There’s good reason to believe that the Springboks and England will vary their tactics in what promises to be an intriguing World Cup final, writes JON CARDINELLI.
Do you think you’ve seen England at their tactical best? Do you think you know what kind of threat the Boks will pose in the decider after witnessing the bloodyminded and pragmatic approach against Wales?
The media and public have already placed the teams in boxes. England are a better attacking team than the All Blacks, or so some say, and will do their best to make this fixture a spectacle. South Africa have been cast as the villains whose sole purpose, or so some say, is to play no rugby at all.
On Monday, a strong voice of reason pierced through the noise to put the matter into perspective. Neither team, said Jonny Wilkinson, will play exactly like they did in the semi-finals.
Wilkinson knows what he’s talking about. The former England flyhalf won the World Cup in 2003 and was part of the team that lost the 2007 final to South Africa. He’s currently involved with Eddie Jones’ side and has a clear understanding of the threats that England and the Boks will pose.
‘The way South Africa played in the semi-final is not the way that they will play in the final,’ he said matter-of-factly. ‘They did what they had to to get through that game against Wales, but they will bring something else to the game against England.’
— SA Rugby magazine (@SARugbymag) October 28, 2019
Jones, Wilkinson and the other England coaches aren’t buying the line that the Boks have played their hand. There may be a surprise or two this week, in terms of selection and tactics.
Rassie Erasmus has been open and honest about his selection policy of picking 14 forwards in his match 23. The move has already reaped significant benefits in the lead-up to the final, and the big boys appear primed to peak in the decider itself.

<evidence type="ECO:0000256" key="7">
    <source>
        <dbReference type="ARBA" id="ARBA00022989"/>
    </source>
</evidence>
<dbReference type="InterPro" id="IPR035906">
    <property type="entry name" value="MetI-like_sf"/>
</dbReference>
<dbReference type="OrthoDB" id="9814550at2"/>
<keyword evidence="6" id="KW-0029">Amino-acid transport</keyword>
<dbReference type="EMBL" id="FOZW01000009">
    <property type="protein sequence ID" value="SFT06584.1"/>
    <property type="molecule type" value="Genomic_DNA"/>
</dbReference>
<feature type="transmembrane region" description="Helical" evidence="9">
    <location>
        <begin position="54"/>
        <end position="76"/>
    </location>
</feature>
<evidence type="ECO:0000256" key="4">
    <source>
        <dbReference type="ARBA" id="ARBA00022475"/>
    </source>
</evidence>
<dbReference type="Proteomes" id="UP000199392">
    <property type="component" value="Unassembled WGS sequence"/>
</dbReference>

However, the nature of the opposition may give Erasmus cause to change his starting lineup. He’s already made the point that certain players – Steven Kitshoff, Malcolm Marx and RG Snyman, for example – are more suited to clashes with New Zealand.
If Erasmus believes the hype that England – on the basis of their outstanding dismantling of the All Blacks last week – are moving in the same direction as New Zealand then he may deploy the players equipped to deal with a physical yet high-tempo game.
That said, Erasmus will recognise the importance of the set piece and the threat of England’s lineout. The Boks aren’t going to have any sort of success if they can’t win the scrums and lineouts. Beast Mtawarira, Bongi Mbonambi and Lood de Jager, among others, have been on fire in these departments.
Duane Vermeulen recently highlighted the collisions and breakdowns as key areas of the game. Combating England’s physical challenge and nullifying those multi-talented loose forwards will be mandatory in any sort of gameplan geared towards a win.
What the Boks do with the ball after that is not as clearcut as some may believe. They won’t risk playing from their own half and they will feel that they have the players to pressure England via a smart kick-chase game. In broken field, however, they may opt for a different approach.
So much hinges on star wing Cheslin Kolbe’s recovery from his ankle injury. His inclusion will provide the Boks with more options at the back and give the England defence cause to wonder what their opponents will do next.
More of the same on Saturday? Perhaps. But brace yourself for one or two tactical surprises that may influence the flow and outcome of the contest.
Photo: EPA/Facundo Arrizabalaga via BackpagePix